Mua (think ‘hmmwah’) is supposedly the onomatopoeia of the sound of a kiss. Yes, I just wrote onomatopoeia, and I freely admit that I had to look it up. In essence, it is a word that mimics the sound of what is described. So in Spain, a noisy smack on the cheek sounds like Mua, and Mua becomes a word to describe a kiss. Or a cheese, in this case. It comes in the shape of a heart, wrapped in a white paper dotted with red lips (“Mua!, mua!, mua!, mua!, mua!….).
The cheese comes from the island of Menorca, which has a very long tradition of cheese making: Spain’s famous Mahón cheese is from here, the Mua is a very recent addition to the cheese palette of the island. The milk for this cheese is produced by the Holstein or Menorquina cows that are largely allowed to roam in freedom over the pastures of the windswept island.
It comes in two varieties and mine had its white rind covered in crushed chamomile flowers, which gave it its very unusual flavor. The paste of the cheese is supple with a bit of a bite and very smooth. It is aged for a minimum of 45 days, which is enough to allow for a lot of flavor development. Mua with chamomile is a real standout, not something you’d find just anywhere.
I also picked up a piece of smoked cheese, the San Simon da Costa, which is protected with a DOP. It has a distinct smoky flavor and a sticky, dense paste which is very creamy. And of course, a piece of Manchego, that most Spanish of cheeses. Given its bold, well-rounded flavor, it is not difficult to see why Manchego is such a favorite. It is a hard cheese, but still very smooth and not all that crumbly. While some sheep’s milk cheese gets quite sharp with age, the Manchego is robust but never all that sharp. A king among the sheep’s milk cheeses.
Oh boy, Madrid is hot. In July and August, the highs are routinely in the 90s but I was there in June and I was dripping my way around. I ended up here because of Fernando Álvarez de Toledo, 3rd duke of Alba. No, I was not going to meet him for some tapas and a glass of sangria. He’s dead, and that is not such a bad thing. First off, he would be 508 years old and probably reeking a bit. Secondly, he was a meanie. When my people revolted against Spanish rule, that nasty King Philip II (we hates him) sent the duke to the Low Countries where he truly unfolded all his potential to be a monumental ass. And then, to top it off, he was a thief. He stole all kinds of things from the Nassaus, the family that led the revolt and among the pilfered goods was a triptych by Jheronimus Bosch, the Garden of Earthly Delights. According to at least one historian, the duke of Alba had the secretary of the Nassaus, who knew where the painting had been hidden, pretty much tortured to death, so that he was able to take it and bring it to Spain. This is not where the sordid story stops. Apparently, a big reason to get the painting was that his lord was very fond of the work of the Dutch master, and now he, Fernando, could come home to Spain with one of the best things Bosch had ever painted. His Dukeness, so the story goes, always felt somewhat underappreciated by the king, whose bacon he saved again, and again, and again. In your face, you ungrateful monarch! I have the best Bosch ever!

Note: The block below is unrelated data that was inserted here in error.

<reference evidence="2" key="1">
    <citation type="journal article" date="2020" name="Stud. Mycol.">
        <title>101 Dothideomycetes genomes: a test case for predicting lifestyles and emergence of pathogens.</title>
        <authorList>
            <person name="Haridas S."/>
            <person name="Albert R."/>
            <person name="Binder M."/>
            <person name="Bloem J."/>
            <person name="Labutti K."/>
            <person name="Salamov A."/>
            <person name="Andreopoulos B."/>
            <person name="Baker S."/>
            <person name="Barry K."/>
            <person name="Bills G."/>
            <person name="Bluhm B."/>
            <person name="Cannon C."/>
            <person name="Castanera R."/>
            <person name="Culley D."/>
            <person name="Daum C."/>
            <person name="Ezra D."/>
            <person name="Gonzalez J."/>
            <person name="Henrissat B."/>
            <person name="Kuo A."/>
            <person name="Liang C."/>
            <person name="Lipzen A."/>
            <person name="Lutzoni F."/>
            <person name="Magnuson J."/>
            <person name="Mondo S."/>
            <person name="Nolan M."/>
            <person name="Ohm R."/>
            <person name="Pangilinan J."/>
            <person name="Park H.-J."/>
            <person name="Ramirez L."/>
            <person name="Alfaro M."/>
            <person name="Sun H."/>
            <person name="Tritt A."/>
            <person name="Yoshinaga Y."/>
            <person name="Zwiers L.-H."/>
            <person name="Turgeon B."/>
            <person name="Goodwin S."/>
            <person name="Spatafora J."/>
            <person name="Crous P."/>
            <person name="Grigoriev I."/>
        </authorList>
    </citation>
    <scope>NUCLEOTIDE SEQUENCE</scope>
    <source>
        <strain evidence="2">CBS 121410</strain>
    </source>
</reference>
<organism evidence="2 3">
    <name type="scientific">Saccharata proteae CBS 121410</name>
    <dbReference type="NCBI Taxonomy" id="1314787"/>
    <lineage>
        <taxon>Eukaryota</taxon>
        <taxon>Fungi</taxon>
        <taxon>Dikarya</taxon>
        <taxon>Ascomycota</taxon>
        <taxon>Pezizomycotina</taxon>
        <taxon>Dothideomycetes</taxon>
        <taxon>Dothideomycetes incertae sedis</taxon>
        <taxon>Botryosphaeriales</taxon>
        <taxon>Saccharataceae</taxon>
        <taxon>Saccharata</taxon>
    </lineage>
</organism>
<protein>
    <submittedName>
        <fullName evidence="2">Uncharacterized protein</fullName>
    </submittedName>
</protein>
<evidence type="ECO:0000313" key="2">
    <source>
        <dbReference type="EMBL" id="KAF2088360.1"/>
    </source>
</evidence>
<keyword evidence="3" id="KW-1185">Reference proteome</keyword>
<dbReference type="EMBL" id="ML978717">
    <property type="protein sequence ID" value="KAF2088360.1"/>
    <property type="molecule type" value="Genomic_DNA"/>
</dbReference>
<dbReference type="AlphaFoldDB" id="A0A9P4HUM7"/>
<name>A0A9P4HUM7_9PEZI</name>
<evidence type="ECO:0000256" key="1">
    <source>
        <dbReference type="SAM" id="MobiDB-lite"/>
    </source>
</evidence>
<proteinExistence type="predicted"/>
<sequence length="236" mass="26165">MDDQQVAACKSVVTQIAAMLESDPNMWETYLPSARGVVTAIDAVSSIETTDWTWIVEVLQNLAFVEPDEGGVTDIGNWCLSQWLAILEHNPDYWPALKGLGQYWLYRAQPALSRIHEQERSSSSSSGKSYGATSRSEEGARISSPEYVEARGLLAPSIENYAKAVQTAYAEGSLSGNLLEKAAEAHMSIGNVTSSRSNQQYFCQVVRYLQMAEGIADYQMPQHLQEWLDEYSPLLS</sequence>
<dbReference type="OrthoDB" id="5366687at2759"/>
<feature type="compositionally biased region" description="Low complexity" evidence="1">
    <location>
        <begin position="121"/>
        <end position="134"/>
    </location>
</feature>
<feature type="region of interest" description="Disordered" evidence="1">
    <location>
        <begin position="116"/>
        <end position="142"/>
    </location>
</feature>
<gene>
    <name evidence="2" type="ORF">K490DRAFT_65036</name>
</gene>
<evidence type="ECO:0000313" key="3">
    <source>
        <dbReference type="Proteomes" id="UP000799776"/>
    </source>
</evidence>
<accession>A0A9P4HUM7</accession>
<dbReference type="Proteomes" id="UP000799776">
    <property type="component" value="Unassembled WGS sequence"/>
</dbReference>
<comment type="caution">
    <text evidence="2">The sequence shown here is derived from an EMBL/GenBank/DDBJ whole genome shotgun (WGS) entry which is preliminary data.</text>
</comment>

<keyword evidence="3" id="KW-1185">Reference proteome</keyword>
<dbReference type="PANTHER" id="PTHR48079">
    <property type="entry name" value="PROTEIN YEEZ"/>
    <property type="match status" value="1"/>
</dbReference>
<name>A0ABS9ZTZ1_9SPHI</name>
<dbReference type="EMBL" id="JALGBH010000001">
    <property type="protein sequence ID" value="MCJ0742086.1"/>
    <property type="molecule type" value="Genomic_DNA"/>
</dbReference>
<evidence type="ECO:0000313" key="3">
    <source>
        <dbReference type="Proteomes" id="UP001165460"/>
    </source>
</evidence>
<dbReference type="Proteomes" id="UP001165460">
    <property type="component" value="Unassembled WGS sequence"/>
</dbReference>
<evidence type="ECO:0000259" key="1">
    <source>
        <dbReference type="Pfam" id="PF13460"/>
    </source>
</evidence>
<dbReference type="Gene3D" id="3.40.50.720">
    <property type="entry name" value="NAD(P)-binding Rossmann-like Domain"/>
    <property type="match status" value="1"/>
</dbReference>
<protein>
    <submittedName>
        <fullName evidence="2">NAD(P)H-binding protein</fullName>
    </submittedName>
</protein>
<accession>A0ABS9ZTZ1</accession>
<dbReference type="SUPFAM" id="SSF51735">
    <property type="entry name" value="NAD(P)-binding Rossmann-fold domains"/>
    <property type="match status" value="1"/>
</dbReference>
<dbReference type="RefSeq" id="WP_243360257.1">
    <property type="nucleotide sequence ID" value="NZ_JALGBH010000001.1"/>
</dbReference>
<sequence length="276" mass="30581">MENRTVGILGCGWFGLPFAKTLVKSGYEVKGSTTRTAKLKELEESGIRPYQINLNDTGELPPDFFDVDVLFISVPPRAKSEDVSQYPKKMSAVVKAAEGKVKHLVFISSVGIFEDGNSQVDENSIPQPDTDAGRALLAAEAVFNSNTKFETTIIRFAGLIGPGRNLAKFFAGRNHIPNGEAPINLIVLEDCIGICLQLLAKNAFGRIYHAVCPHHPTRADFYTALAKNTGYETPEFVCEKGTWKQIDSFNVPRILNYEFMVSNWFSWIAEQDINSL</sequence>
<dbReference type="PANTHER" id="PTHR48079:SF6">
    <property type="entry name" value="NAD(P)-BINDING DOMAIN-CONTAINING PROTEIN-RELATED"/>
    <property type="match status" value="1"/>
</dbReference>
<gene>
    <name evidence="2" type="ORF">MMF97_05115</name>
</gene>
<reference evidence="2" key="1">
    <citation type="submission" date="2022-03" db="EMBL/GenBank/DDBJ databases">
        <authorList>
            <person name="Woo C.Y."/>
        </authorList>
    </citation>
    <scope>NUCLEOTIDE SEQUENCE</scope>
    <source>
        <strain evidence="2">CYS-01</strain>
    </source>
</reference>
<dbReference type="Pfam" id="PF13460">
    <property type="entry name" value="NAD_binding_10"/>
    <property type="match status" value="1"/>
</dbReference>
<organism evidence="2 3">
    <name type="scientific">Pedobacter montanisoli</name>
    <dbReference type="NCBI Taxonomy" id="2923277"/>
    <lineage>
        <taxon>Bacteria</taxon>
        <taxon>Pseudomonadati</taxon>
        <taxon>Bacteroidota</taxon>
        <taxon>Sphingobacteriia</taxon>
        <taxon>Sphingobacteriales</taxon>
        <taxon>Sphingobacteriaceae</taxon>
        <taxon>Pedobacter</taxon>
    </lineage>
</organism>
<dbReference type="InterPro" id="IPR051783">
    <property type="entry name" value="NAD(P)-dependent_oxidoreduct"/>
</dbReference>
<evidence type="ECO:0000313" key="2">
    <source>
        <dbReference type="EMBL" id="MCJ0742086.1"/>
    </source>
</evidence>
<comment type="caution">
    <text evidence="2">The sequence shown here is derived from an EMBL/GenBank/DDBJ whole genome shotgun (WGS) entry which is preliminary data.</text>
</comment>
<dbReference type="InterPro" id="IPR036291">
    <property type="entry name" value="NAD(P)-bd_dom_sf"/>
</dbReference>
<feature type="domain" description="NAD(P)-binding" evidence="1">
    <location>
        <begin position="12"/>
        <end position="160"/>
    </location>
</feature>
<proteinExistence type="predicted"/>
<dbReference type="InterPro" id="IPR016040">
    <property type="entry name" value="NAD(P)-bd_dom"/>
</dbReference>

Alas, it did not last. Eventually, the triptych became part of the royal collection and therefore, I had to go to Madrid to see it. On the occasion of the 500th anniversary of his death, the Prado threw El Bosco a party in the shape of a major exhibition. This was my second one after Den Bosch so I am having a good Bosch year on top of a good cheese year. The Prado exhibit was, admittedly, more impressive than the one in the Noordbrabants Museum. And even if my main reason to visit the Prado was Bosch, there is a mountain of other art to see there: Goya’s pinturas negras, some splendid works by El Greco, and enormous amounts of lush nudity in the numerous works by Peter Paul Rubens, that cheeky purveyor of 17th century super-soft porn.
On my way to Portugal, I had to change planes in Madrid, so I added a single day and for my very brief time, I decided I could reasonably spend the afternoon pursuing cheese after overloading on that other culture in the morning. Initially, I was to go to the Poncelet cheese bar near my hotel, but that was closed by the time I got there, because I ended up wandering the old city for much of the afternoon. So after I had already spent a bit of time at what had become my favorite place in all of Madrid – the Mercado de San Miguel – I went right back there, for more food and more cheese.
I had already picked up a bit of cheese tapas-style, at Mya, a cheese stall that sells portions of the best Spanish cheeses, but also a lot of international ones. The covered market is, yes indeed, a highlight for tourists and, yes, quite gentrified, but still: it is a delight for the senses – all of them.